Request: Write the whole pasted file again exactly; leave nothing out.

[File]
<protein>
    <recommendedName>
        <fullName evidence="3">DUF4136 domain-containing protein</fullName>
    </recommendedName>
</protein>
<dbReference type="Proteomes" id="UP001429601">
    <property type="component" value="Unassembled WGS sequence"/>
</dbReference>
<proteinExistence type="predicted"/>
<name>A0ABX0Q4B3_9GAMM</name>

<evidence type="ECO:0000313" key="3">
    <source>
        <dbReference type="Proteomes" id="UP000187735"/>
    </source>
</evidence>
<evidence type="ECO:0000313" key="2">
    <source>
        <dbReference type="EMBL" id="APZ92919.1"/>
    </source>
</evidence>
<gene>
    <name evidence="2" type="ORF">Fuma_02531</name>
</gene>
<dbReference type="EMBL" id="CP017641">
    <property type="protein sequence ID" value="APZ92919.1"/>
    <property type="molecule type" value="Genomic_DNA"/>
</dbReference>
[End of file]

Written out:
<protein>
    <recommendedName>
        <fullName evidence="3">DUF4136 domain-containing protein</fullName>
    </recommendedName>
</protein>
<dbReference type="Proteomes" id="UP001429601">
    <property type="component" value="Unassembled WGS sequence"/>
</dbReference>
<proteinExistence type="predicted"/>
<name>A0ABX0Q4B3_9GAMM</name>

<evidence type="ECO:0000313" key="3">
    <source>
        <dbReference type="Proteomes" id="UP000187735"/>
    </source>
</evidence>
<evidence type="ECO:0000313" key="2">
    <source>
        <dbReference type="EMBL" id="APZ92919.1"/>
    </source>
</evidence>
<gene>
    <name evidence="2" type="ORF">Fuma_02531</name>
</gene>
<dbReference type="EMBL" id="CP017641">
    <property type="protein sequence ID" value="APZ92919.1"/>
    <property type="molecule type" value="Genomic_DNA"/>
</dbReference>